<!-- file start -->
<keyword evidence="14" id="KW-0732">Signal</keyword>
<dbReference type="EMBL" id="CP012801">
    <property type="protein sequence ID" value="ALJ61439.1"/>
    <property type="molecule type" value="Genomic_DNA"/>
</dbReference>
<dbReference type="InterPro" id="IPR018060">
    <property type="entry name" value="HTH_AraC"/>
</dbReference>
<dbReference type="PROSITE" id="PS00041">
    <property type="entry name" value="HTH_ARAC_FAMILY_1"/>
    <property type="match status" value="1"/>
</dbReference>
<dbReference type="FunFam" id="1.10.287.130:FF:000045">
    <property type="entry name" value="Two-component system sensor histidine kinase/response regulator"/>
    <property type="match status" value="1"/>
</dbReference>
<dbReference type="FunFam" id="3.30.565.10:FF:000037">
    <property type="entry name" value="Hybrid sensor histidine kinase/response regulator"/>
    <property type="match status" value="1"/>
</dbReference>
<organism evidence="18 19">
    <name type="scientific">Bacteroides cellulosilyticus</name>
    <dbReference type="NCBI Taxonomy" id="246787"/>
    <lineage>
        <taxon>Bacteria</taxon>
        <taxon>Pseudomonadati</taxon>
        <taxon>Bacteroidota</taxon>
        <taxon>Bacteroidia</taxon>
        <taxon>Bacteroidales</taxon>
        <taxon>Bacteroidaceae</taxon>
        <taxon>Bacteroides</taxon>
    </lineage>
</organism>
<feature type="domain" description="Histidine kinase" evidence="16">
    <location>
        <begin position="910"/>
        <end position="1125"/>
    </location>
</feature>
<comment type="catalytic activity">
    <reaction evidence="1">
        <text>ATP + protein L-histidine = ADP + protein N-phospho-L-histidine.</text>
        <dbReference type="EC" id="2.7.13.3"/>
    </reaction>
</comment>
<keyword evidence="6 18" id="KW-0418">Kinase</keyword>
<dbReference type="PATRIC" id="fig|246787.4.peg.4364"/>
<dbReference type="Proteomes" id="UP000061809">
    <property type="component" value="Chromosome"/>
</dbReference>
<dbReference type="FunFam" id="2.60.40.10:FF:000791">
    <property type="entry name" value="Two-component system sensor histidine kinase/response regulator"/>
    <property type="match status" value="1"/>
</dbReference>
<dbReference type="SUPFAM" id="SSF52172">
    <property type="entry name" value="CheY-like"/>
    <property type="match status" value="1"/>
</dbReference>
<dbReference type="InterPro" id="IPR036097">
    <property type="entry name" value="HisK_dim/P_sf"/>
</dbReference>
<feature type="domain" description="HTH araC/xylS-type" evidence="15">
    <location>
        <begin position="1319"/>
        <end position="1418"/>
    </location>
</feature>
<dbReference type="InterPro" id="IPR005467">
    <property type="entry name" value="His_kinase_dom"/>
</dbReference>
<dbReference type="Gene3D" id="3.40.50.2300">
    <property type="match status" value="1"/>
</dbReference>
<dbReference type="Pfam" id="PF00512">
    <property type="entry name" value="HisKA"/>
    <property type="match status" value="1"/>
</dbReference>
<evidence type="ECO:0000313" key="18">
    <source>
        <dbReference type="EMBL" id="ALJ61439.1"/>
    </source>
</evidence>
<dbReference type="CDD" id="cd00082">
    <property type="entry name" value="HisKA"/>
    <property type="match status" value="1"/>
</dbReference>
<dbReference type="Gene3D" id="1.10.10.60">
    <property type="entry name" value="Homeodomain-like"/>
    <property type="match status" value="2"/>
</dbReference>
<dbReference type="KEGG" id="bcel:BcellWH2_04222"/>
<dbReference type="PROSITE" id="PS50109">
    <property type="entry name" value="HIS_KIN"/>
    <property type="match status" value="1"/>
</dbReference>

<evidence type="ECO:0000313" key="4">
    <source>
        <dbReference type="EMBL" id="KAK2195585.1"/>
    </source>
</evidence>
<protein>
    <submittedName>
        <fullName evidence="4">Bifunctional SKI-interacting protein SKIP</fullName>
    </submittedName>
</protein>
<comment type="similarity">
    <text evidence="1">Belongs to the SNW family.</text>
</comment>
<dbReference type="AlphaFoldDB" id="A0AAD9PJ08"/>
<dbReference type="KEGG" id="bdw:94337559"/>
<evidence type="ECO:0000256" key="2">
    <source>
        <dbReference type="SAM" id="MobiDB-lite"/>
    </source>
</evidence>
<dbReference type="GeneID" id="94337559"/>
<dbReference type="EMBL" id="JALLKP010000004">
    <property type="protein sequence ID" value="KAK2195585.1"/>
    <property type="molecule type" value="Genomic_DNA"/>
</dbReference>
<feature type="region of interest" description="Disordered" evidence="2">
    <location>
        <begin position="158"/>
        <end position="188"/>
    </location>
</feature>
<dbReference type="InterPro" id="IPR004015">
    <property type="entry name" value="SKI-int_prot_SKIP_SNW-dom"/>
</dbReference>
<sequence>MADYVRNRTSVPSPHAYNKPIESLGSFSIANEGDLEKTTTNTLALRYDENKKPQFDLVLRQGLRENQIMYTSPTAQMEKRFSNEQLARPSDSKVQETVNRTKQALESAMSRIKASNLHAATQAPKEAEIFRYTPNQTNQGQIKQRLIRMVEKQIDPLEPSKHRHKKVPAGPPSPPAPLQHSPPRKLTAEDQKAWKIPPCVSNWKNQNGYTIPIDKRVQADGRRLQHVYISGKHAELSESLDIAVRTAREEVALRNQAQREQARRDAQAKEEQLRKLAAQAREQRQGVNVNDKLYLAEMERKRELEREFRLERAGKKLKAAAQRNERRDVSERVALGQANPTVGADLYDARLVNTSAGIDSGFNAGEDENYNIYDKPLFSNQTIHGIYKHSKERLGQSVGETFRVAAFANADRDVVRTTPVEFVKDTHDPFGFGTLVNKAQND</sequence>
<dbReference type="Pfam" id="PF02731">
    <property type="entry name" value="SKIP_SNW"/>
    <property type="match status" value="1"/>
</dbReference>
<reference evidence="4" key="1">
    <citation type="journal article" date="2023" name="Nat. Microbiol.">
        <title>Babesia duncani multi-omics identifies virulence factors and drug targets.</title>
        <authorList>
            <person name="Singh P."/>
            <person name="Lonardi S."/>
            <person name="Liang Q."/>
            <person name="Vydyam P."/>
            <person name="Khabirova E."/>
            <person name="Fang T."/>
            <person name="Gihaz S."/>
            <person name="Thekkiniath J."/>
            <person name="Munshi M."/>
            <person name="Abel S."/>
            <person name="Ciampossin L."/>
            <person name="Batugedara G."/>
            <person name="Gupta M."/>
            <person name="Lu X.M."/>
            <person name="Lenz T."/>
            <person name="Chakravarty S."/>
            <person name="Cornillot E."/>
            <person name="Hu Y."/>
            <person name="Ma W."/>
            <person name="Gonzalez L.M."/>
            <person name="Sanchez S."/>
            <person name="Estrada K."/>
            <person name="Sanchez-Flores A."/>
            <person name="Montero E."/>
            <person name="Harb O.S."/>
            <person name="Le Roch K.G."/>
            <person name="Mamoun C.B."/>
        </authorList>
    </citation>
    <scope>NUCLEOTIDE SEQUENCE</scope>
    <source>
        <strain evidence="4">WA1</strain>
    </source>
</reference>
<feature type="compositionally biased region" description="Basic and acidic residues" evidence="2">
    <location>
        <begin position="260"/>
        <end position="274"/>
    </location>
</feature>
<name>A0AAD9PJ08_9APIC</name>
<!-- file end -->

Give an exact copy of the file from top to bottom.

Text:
<keyword evidence="14" id="KW-0732">Signal</keyword>
<dbReference type="EMBL" id="CP012801">
    <property type="protein sequence ID" value="ALJ61439.1"/>
    <property type="molecule type" value="Genomic_DNA"/>
</dbReference>
<dbReference type="InterPro" id="IPR018060">
    <property type="entry name" value="HTH_AraC"/>
</dbReference>
<dbReference type="PROSITE" id="PS00041">
    <property type="entry name" value="HTH_ARAC_FAMILY_1"/>
    <property type="match status" value="1"/>
</dbReference>
<dbReference type="FunFam" id="1.10.287.130:FF:000045">
    <property type="entry name" value="Two-component system sensor histidine kinase/response regulator"/>
    <property type="match status" value="1"/>
</dbReference>
<dbReference type="FunFam" id="3.30.565.10:FF:000037">
    <property type="entry name" value="Hybrid sensor histidine kinase/response regulator"/>
    <property type="match status" value="1"/>
</dbReference>
<organism evidence="18 19">
    <name type="scientific">Bacteroides cellulosilyticus</name>
    <dbReference type="NCBI Taxonomy" id="246787"/>
    <lineage>
        <taxon>Bacteria</taxon>
        <taxon>Pseudomonadati</taxon>
        <taxon>Bacteroidota</taxon>
        <taxon>Bacteroidia</taxon>
        <taxon>Bacteroidales</taxon>
        <taxon>Bacteroidaceae</taxon>
        <taxon>Bacteroides</taxon>
    </lineage>
</organism>
<feature type="domain" description="Histidine kinase" evidence="16">
    <location>
        <begin position="910"/>
        <end position="1125"/>
    </location>
</feature>
<comment type="catalytic activity">
    <reaction evidence="1">
        <text>ATP + protein L-histidine = ADP + protein N-phospho-L-histidine.</text>
        <dbReference type="EC" id="2.7.13.3"/>
    </reaction>
</comment>
<keyword evidence="6 18" id="KW-0418">Kinase</keyword>
<dbReference type="PATRIC" id="fig|246787.4.peg.4364"/>
<dbReference type="Proteomes" id="UP000061809">
    <property type="component" value="Chromosome"/>
</dbReference>
<dbReference type="FunFam" id="2.60.40.10:FF:000791">
    <property type="entry name" value="Two-component system sensor histidine kinase/response regulator"/>
    <property type="match status" value="1"/>
</dbReference>
<dbReference type="SUPFAM" id="SSF52172">
    <property type="entry name" value="CheY-like"/>
    <property type="match status" value="1"/>
</dbReference>
<dbReference type="InterPro" id="IPR036097">
    <property type="entry name" value="HisK_dim/P_sf"/>
</dbReference>
<feature type="domain" description="HTH araC/xylS-type" evidence="15">
    <location>
        <begin position="1319"/>
        <end position="1418"/>
    </location>
</feature>
<dbReference type="InterPro" id="IPR005467">
    <property type="entry name" value="His_kinase_dom"/>
</dbReference>
<dbReference type="Gene3D" id="3.40.50.2300">
    <property type="match status" value="1"/>
</dbReference>
<dbReference type="Pfam" id="PF00512">
    <property type="entry name" value="HisKA"/>
    <property type="match status" value="1"/>
</dbReference>
<evidence type="ECO:0000313" key="18">
    <source>
        <dbReference type="EMBL" id="ALJ61439.1"/>
    </source>
</evidence>
<dbReference type="CDD" id="cd00082">
    <property type="entry name" value="HisKA"/>
    <property type="match status" value="1"/>
</dbReference>
<dbReference type="Gene3D" id="1.10.10.60">
    <property type="entry name" value="Homeodomain-like"/>
    <property type="match status" value="2"/>
</dbReference>
<dbReference type="KEGG" id="bcel:BcellWH2_04222"/>
<dbReference type="PROSITE" id="PS50109">
    <property type="entry name" value="HIS_KIN"/>
    <property type="match status" value="1"/>
</dbReference>

<evidence type="ECO:0000313" key="4">
    <source>
        <dbReference type="EMBL" id="KAK2195585.1"/>
    </source>
</evidence>
<protein>
    <submittedName>
        <fullName evidence="4">Bifunctional SKI-interacting protein SKIP</fullName>
    </submittedName>
</protein>
<comment type="similarity">
    <text evidence="1">Belongs to the SNW family.</text>
</comment>
<dbReference type="AlphaFoldDB" id="A0AAD9PJ08"/>
<dbReference type="KEGG" id="bdw:94337559"/>
<evidence type="ECO:0000256" key="2">
    <source>
        <dbReference type="SAM" id="MobiDB-lite"/>
    </source>
</evidence>
<dbReference type="GeneID" id="94337559"/>
<dbReference type="EMBL" id="JALLKP010000004">
    <property type="protein sequence ID" value="KAK2195585.1"/>
    <property type="molecule type" value="Genomic_DNA"/>
</dbReference>
<feature type="region of interest" description="Disordered" evidence="2">
    <location>
        <begin position="158"/>
        <end position="188"/>
    </location>
</feature>
<dbReference type="InterPro" id="IPR004015">
    <property type="entry name" value="SKI-int_prot_SKIP_SNW-dom"/>
</dbReference>
<sequence>MADYVRNRTSVPSPHAYNKPIESLGSFSIANEGDLEKTTTNTLALRYDENKKPQFDLVLRQGLRENQIMYTSPTAQMEKRFSNEQLARPSDSKVQETVNRTKQALESAMSRIKASNLHAATQAPKEAEIFRYTPNQTNQGQIKQRLIRMVEKQIDPLEPSKHRHKKVPAGPPSPPAPLQHSPPRKLTAEDQKAWKIPPCVSNWKNQNGYTIPIDKRVQADGRRLQHVYISGKHAELSESLDIAVRTAREEVALRNQAQREQARRDAQAKEEQLRKLAAQAREQRQGVNVNDKLYLAEMERKRELEREFRLERAGKKLKAAAQRNERRDVSERVALGQANPTVGADLYDARLVNTSAGIDSGFNAGEDENYNIYDKPLFSNQTIHGIYKHSKERLGQSVGETFRVAAFANADRDVVRTTPVEFVKDTHDPFGFGTLVNKAQND</sequence>
<dbReference type="Pfam" id="PF02731">
    <property type="entry name" value="SKIP_SNW"/>
    <property type="match status" value="1"/>
</dbReference>
<reference evidence="4" key="1">
    <citation type="journal article" date="2023" name="Nat. Microbiol.">
        <title>Babesia duncani multi-omics identifies virulence factors and drug targets.</title>
        <authorList>
            <person name="Singh P."/>
            <person name="Lonardi S."/>
            <person name="Liang Q."/>
            <person name="Vydyam P."/>
            <person name="Khabirova E."/>
            <person name="Fang T."/>
            <person name="Gihaz S."/>
            <person name="Thekkiniath J."/>
            <person name="Munshi M."/>
            <person name="Abel S."/>
            <person name="Ciampossin L."/>
            <person name="Batugedara G."/>
            <person name="Gupta M."/>
            <person name="Lu X.M."/>
            <person name="Lenz T."/>
            <person name="Chakravarty S."/>
            <person name="Cornillot E."/>
            <person name="Hu Y."/>
            <person name="Ma W."/>
            <person name="Gonzalez L.M."/>
            <person name="Sanchez S."/>
            <person name="Estrada K."/>
            <person name="Sanchez-Flores A."/>
            <person name="Montero E."/>
            <person name="Harb O.S."/>
            <person name="Le Roch K.G."/>
            <person name="Mamoun C.B."/>
        </authorList>
    </citation>
    <scope>NUCLEOTIDE SEQUENCE</scope>
    <source>
        <strain evidence="4">WA1</strain>
    </source>
</reference>
<feature type="compositionally biased region" description="Basic and acidic residues" evidence="2">
    <location>
        <begin position="260"/>
        <end position="274"/>
    </location>
</feature>
<name>A0AAD9PJ08_9APIC</name>